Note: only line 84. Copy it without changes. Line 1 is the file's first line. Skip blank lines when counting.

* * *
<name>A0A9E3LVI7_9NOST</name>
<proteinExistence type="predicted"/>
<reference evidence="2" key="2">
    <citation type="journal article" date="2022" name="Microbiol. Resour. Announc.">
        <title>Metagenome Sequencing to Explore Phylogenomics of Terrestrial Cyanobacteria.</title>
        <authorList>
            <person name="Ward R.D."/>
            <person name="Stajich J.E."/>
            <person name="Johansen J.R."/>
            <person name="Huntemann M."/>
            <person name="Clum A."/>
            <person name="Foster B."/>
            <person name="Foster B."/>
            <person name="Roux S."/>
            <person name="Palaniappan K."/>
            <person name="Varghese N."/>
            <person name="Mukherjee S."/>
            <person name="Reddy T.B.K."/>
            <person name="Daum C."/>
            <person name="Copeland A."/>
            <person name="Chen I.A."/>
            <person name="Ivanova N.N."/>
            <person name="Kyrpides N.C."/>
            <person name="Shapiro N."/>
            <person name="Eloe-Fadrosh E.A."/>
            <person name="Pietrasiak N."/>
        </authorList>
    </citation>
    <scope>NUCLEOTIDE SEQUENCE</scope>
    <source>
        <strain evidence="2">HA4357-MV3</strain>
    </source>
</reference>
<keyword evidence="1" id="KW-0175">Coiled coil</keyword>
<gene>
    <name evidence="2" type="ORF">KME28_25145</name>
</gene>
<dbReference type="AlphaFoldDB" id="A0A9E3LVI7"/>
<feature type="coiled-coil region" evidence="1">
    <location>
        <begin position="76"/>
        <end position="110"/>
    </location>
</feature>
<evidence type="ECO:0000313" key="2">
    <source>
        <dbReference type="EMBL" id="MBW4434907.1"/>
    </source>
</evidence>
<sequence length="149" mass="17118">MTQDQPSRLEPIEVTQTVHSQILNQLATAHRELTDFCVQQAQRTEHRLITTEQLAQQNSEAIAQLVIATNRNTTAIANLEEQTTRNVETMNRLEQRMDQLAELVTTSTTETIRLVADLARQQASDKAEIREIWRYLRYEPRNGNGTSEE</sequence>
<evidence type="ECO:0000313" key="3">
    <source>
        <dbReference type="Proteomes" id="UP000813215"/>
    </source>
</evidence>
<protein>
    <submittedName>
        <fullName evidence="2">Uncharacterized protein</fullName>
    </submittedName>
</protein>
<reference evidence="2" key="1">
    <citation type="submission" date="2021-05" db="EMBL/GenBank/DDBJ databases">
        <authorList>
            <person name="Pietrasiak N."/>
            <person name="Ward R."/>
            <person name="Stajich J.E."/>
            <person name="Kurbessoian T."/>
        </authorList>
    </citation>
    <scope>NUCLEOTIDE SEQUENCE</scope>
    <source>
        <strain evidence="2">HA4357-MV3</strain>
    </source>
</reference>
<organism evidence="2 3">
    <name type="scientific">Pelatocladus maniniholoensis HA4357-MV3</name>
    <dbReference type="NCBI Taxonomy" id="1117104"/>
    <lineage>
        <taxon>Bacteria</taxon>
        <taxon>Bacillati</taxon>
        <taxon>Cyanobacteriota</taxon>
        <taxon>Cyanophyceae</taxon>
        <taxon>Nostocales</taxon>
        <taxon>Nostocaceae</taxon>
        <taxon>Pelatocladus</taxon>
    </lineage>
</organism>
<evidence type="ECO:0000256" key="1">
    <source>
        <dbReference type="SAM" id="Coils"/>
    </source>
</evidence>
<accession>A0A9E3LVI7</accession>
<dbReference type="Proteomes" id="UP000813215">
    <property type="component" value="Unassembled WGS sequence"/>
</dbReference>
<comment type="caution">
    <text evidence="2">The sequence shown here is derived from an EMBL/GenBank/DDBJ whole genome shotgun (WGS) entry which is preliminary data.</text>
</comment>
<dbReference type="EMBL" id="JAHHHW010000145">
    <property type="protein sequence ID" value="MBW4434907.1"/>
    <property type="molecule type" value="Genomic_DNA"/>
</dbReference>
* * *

        <taxon>Nostocaceae</taxon>